I’ve gone far afield from Richmond since I began fleshing out my Wall Street Journal article about the 165,000-square foot expansion of the Virginia Museum of Fine Arts. But I’ve still got one more CultureGrrl photo essay to go, in completing our tour of the recently renewed and reopened VMFA. This one takes a closer look at the architecture.
Below are some illustrations that serve as companion to my WSJ descriptions of the design by American-born, London-based Rick Mather—his first major project in the U.S.
As I stated in my review, the genius of Mather’s achievement is his enhancement of the visitor experience through ease of circulation and navigation. In this regard, his work far outstrips the similarly long but much less visitor-friendly courtyard of the Renzo Piano-designed Modern Wing of the Art Institute of Chicago.
Mather fulfills the practical requirements of the VMFA’s “main street” with flair. Here, flanked by one of the gray-carpeted stairways, are two of six glass-walled bridges—four in the atrium, two in the entrance hall:
In the old masters galleries, you can see one of the several sightlines that extend across the breadth of the museum, anchored by what the curators call “axial objects”—powerful pieces strategically positioned along the linear thoroughfares, beckoning you onward:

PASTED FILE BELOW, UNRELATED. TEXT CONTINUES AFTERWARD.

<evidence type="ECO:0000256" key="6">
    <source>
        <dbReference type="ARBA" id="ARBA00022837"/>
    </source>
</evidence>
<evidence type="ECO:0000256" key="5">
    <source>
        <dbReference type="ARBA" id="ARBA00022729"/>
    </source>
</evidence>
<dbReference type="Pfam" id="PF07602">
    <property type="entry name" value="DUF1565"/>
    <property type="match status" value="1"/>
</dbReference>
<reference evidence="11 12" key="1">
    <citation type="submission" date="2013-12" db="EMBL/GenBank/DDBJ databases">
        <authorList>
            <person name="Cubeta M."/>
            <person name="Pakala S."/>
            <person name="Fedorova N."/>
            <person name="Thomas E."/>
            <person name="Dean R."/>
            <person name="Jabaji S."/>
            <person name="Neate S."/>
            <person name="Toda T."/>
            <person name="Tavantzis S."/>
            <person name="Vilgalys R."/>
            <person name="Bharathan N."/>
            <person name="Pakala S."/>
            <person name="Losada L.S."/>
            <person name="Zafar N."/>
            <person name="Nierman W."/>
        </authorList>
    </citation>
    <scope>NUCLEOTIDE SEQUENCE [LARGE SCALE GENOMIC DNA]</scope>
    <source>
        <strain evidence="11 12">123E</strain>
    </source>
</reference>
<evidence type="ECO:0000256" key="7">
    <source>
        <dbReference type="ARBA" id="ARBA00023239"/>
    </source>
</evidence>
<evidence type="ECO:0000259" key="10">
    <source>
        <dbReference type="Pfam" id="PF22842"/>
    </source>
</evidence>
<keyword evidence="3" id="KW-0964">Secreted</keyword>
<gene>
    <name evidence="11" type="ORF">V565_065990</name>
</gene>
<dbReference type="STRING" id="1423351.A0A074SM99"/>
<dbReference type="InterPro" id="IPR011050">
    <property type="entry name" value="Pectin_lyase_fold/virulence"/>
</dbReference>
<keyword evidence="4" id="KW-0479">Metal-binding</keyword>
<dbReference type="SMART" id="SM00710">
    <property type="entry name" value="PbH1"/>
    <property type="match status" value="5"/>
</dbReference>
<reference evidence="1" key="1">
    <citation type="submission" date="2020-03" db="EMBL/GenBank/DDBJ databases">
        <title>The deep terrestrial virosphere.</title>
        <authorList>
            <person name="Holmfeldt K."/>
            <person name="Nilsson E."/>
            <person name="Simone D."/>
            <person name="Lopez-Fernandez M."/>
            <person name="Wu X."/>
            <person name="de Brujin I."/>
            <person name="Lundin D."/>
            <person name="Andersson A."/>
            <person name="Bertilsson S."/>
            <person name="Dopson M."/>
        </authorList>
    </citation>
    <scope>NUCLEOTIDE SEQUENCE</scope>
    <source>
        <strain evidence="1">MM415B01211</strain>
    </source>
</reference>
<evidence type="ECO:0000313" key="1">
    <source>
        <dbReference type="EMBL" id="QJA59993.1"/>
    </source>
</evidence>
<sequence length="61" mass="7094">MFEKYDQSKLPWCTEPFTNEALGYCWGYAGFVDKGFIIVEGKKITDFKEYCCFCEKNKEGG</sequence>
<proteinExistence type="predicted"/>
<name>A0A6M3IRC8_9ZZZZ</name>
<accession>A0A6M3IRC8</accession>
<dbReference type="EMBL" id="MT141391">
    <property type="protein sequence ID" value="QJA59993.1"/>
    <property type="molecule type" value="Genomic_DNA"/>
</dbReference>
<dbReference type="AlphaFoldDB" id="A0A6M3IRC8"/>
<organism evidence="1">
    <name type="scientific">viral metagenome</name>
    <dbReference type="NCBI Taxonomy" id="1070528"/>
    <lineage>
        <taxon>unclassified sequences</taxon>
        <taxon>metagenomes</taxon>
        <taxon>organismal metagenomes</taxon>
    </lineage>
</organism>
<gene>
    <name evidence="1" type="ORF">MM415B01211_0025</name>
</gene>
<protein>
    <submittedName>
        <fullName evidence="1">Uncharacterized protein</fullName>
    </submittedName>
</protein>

And here’s the marble statue that was glimpsed from a distance:
Not everything about the architecture succeeded for me, however. One disappointment was the new subterranean special exhibition area, tucked away at the bottom of a stairway at the far end of the atrium. To me, it had an uninviting, basement-like feel. But only part of that space was open when I visited, with construction still continuing on the rest. Perhaps the finished galleries will seem more welcoming.
But this misstep, near the beginning of the American art galleries, surely needs remediation, as even American art curator Sylvia Yount conceded when she showed me around the permanent collection:
What I like least about the VMFA’s architecture isn’t Mather’s fault. It’s the 1985 Hardy Holzman Pfeiffer wing for the Paul Mellon collection of sporting art and the Sydney and Frances Lewis collection of modern and contemporary art, paid for by those collectors and jarringly out of character with the rest of the museum.
Here’s how the 1985 addition it meets the older building:
And this shows you its mishmash interior, trying to look opulent but coming across as ostentatious. In the foreground is the floor of its large marble courtyard, at the point where it meets the herringbone parquet floor used in the galleries. Those fussy columns are composed of fossilized limestone:
Here’s a closer view of those fossils: